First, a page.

Not just for night-time use – a decent torch can come in handy for exploring caves or, as I know from experience in Madeira, walking through long tunnels.
The one shown above (available from Amazon) has adjustable focus, is waterproof and shockproof, and is easy to carry and pack. Just click on the image for further details.
The example above can be solar charged as you walk, or charged via a USB cable. Click on the image for further details, or see Torches for loads more examples, with prices to suit all pockets.
A decent compass is always useful for anyone who hikes, cycles, or just has a habit of getting lost!
The compasses shown here (available from Amazon) are strong, accurate and suitable for use in all seasons. The one below is shake-proof, so suitable for use in vehicles or boats.
Click on the images for further details, or for many more examples see Compasses.
You just never know when you will need to jot something down in the rain!
The examples here are from Amazon, and make ideal, inexpensive stocking-fillers.
Click on the images for further details, or see Waterproof notebooks for more examples.
The ultimate way to make sure you don’t get lost is to carry a personal GPS tracking device. These show you exactly where you are on a preloaded map, so you can be absolutely confident of which side valley you have just hiked into, or which hamlet you have just cycled through.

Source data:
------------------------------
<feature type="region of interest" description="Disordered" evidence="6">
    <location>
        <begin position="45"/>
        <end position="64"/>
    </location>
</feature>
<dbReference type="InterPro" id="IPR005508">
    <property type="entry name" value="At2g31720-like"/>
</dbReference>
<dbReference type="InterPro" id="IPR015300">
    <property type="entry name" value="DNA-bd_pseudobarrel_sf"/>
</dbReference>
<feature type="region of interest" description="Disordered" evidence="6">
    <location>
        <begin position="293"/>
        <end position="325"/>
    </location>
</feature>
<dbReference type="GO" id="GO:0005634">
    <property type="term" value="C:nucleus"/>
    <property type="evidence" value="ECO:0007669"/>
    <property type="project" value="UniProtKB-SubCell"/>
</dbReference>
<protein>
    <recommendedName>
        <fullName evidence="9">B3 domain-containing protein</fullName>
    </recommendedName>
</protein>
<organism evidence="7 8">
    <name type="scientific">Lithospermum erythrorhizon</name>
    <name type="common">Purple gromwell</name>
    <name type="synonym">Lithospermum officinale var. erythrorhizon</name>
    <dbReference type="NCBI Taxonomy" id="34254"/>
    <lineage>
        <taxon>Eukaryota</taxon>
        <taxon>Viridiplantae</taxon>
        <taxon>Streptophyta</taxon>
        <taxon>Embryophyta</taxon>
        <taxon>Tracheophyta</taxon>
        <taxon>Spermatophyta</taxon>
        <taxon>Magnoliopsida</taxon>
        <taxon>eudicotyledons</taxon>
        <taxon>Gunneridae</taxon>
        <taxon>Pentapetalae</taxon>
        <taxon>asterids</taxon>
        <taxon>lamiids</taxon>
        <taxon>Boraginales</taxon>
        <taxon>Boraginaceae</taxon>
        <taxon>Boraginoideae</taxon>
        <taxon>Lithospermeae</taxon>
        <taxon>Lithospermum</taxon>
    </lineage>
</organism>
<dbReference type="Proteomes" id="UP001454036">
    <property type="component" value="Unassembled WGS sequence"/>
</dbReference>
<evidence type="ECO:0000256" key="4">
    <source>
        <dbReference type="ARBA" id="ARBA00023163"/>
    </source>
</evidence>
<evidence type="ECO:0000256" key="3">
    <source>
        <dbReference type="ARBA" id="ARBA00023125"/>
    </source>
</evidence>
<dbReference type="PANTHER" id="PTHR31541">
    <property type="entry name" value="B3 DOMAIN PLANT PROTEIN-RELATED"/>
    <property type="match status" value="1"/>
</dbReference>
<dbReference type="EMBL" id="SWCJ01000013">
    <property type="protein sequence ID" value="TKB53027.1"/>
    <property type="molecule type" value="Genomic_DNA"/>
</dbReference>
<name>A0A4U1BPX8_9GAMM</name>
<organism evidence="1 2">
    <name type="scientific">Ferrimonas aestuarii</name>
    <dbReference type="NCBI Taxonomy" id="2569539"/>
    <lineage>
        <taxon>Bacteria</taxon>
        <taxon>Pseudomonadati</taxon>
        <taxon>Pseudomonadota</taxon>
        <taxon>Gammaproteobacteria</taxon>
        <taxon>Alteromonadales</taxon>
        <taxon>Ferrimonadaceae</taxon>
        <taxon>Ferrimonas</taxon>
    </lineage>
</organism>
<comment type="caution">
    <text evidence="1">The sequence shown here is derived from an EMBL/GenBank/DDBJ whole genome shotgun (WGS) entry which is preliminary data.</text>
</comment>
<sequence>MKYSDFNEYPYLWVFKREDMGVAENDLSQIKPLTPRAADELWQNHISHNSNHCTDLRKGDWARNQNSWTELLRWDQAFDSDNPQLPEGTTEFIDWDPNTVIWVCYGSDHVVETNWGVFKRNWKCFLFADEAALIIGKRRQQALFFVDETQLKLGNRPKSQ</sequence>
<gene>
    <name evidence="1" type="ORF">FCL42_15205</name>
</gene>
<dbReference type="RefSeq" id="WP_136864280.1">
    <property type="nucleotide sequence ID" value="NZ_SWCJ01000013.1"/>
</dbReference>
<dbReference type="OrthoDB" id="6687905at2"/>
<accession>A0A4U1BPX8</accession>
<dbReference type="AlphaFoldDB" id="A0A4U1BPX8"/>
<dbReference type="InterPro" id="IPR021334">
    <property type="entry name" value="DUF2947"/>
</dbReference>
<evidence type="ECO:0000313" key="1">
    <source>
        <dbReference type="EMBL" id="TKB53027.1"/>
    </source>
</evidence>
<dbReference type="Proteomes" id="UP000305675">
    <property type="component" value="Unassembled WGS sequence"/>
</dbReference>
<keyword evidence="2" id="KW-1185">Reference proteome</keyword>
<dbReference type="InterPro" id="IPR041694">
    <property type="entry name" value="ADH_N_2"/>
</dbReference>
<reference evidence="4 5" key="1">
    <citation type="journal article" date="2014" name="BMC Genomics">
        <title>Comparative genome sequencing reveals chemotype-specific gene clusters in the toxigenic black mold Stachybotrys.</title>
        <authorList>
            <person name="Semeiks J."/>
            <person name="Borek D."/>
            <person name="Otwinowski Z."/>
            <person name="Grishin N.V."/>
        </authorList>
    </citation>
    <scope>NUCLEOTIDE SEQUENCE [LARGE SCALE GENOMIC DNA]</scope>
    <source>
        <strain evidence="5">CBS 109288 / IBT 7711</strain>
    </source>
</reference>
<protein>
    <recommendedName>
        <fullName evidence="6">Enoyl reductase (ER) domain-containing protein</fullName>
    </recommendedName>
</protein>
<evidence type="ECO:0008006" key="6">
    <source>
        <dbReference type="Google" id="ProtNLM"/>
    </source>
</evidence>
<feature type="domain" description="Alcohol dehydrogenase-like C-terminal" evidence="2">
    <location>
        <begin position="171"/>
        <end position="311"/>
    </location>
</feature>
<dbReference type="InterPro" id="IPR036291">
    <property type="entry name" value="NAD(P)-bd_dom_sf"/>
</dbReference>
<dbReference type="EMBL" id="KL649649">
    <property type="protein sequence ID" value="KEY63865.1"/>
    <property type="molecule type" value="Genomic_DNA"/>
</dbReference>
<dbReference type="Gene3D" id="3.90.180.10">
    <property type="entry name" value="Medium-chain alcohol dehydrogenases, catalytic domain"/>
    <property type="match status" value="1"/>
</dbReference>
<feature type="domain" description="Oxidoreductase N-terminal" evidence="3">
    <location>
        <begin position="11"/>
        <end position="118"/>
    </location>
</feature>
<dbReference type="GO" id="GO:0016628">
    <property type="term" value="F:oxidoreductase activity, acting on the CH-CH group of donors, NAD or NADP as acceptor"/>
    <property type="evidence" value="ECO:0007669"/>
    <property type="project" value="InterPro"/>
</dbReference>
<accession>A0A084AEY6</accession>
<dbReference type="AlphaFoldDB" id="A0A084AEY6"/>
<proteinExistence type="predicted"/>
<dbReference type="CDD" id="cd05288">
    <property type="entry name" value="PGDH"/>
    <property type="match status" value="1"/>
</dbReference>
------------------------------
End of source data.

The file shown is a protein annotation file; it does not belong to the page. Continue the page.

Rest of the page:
Garmin devices have easy to read screens and are tough and waterproof for outdoor use. They come preloaded with TopoActive Maps which are suitable for hiking and cycling. Extra maps can be purchased and added via microSD cards or downloaded (subscription required).
The model shown above is available from Amazon – just click on the image for further information. For more options see GPS devices.
For walking and cycling in the UK, Ordnance Survey also have a wide range of GPS devices. To explore their extensive range, click on the banner below.
These have so many uses – from peeling an apple to opening a can to trimming a toe nail….
The examples shown here are available from Amazon. Click on the images for further details, or see Multi Tool Knives for many more examples.
Wonderful inspiration for anyone who likes photographing the great outdoors.
These book features the best entries from recent competitions, and are available from Amazon – just click on the images for further details.
Ideal for anyone who spends time outdoors, this practical automatic umbrella with a comfortable ergonomic handle is lightweight and designed to prevent wind damage.
It is available from Stanfords, and worldwide delivery is available.
Of course binoculars are great for bird watching. But they are also great for watching boats go past as you are having a waterside coffee, reading a distant signpost when you are lost on your hike, checking whether an object on a hillside is a deer or just a bush, etc., etc…….. I never like to be without mine.
Wex Photographic have a comprehensive range to suit all pockets (available for UK delivery only). Click on the ad above to visit their site.
For more options see Binoculars at Amazon.
Another item that is useful for anyone who spends time outdoors, for any reason!
If the weather turns cold and you are miles from anywhere, you just can’t beat a steaming hot coffee. And they are just as useful for keeping cold drinks cold.